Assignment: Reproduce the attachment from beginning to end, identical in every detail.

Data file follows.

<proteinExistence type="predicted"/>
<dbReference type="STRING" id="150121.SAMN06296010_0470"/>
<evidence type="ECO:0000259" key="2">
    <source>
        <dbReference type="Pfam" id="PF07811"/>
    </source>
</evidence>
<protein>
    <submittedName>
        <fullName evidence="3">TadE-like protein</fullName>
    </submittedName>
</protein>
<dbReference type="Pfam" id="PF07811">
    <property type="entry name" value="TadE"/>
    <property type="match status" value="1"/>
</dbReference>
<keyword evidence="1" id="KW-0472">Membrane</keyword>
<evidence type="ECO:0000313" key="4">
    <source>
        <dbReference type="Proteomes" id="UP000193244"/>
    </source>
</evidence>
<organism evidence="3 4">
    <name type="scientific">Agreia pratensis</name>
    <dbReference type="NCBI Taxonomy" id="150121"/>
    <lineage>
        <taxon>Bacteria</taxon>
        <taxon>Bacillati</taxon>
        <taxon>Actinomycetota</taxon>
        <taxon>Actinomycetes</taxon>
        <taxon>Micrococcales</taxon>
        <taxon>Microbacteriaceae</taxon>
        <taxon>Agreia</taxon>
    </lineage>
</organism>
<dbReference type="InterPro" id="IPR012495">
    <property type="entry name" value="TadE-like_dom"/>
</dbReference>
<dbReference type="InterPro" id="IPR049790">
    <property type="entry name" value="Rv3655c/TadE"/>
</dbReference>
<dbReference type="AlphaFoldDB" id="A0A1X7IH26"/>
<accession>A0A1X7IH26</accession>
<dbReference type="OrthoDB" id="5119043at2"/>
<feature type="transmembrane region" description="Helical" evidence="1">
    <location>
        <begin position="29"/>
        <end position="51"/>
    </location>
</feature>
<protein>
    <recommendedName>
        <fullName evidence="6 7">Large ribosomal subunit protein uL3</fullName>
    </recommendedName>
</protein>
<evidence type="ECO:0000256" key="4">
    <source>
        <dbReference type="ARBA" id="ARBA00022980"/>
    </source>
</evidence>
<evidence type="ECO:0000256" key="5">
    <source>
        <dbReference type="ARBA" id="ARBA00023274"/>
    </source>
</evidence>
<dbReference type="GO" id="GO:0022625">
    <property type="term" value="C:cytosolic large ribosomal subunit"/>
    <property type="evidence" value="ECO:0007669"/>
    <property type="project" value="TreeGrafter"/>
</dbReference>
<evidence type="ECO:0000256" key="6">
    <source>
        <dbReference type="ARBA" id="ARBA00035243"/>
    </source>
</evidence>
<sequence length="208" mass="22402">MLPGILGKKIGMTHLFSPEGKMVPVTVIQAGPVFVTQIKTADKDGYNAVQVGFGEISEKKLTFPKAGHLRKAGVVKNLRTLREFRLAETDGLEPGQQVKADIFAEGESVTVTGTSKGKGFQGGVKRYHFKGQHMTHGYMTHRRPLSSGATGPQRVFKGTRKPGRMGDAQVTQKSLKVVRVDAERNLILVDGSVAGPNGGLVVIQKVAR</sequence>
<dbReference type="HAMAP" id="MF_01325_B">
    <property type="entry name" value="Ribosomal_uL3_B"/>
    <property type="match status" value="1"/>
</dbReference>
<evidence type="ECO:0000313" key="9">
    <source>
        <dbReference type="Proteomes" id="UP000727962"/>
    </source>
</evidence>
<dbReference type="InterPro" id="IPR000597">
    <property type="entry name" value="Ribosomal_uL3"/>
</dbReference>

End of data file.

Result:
<proteinExistence type="predicted"/>
<dbReference type="STRING" id="150121.SAMN06296010_0470"/>
<evidence type="ECO:0000259" key="2">
    <source>
        <dbReference type="Pfam" id="PF07811"/>
    </source>
</evidence>
<protein>
    <submittedName>
        <fullName evidence="3">TadE-like protein</fullName>
    </submittedName>
</protein>
<dbReference type="Pfam" id="PF07811">
    <property type="entry name" value="TadE"/>
    <property type="match status" value="1"/>
</dbReference>
<keyword evidence="1" id="KW-0472">Membrane</keyword>
<evidence type="ECO:0000313" key="4">
    <source>
        <dbReference type="Proteomes" id="UP000193244"/>
    </source>
</evidence>
<organism evidence="3 4">
    <name type="scientific">Agreia pratensis</name>
    <dbReference type="NCBI Taxonomy" id="150121"/>
    <lineage>
        <taxon>Bacteria</taxon>
        <taxon>Bacillati</taxon>
        <taxon>Actinomycetota</taxon>
        <taxon>Actinomycetes</taxon>
        <taxon>Micrococcales</taxon>
        <taxon>Microbacteriaceae</taxon>
        <taxon>Agreia</taxon>
    </lineage>
</organism>
<dbReference type="InterPro" id="IPR012495">
    <property type="entry name" value="TadE-like_dom"/>
</dbReference>
<dbReference type="InterPro" id="IPR049790">
    <property type="entry name" value="Rv3655c/TadE"/>
</dbReference>
<dbReference type="AlphaFoldDB" id="A0A1X7IH26"/>
<accession>A0A1X7IH26</accession>
<dbReference type="OrthoDB" id="5119043at2"/>
<feature type="transmembrane region" description="Helical" evidence="1">
    <location>
        <begin position="29"/>
        <end position="51"/>
    </location>
</feature>
<protein>
    <recommendedName>
        <fullName evidence="6 7">Large ribosomal subunit protein uL3</fullName>
    </recommendedName>
</protein>
<evidence type="ECO:0000256" key="4">
    <source>
        <dbReference type="ARBA" id="ARBA00022980"/>
    </source>
</evidence>
<evidence type="ECO:0000256" key="5">
    <source>
        <dbReference type="ARBA" id="ARBA00023274"/>
    </source>
</evidence>
<dbReference type="GO" id="GO:0022625">
    <property type="term" value="C:cytosolic large ribosomal subunit"/>
    <property type="evidence" value="ECO:0007669"/>
    <property type="project" value="TreeGrafter"/>
</dbReference>
<evidence type="ECO:0000256" key="6">
    <source>
        <dbReference type="ARBA" id="ARBA00035243"/>
    </source>
</evidence>
<sequence length="208" mass="22402">MLPGILGKKIGMTHLFSPEGKMVPVTVIQAGPVFVTQIKTADKDGYNAVQVGFGEISEKKLTFPKAGHLRKAGVVKNLRTLREFRLAETDGLEPGQQVKADIFAEGESVTVTGTSKGKGFQGGVKRYHFKGQHMTHGYMTHRRPLSSGATGPQRVFKGTRKPGRMGDAQVTQKSLKVVRVDAERNLILVDGSVAGPNGGLVVIQKVAR</sequence>
<dbReference type="HAMAP" id="MF_01325_B">
    <property type="entry name" value="Ribosomal_uL3_B"/>
    <property type="match status" value="1"/>
</dbReference>
<evidence type="ECO:0000313" key="9">
    <source>
        <dbReference type="Proteomes" id="UP000727962"/>
    </source>
</evidence>
<dbReference type="InterPro" id="IPR000597">
    <property type="entry name" value="Ribosomal_uL3"/>
</dbReference>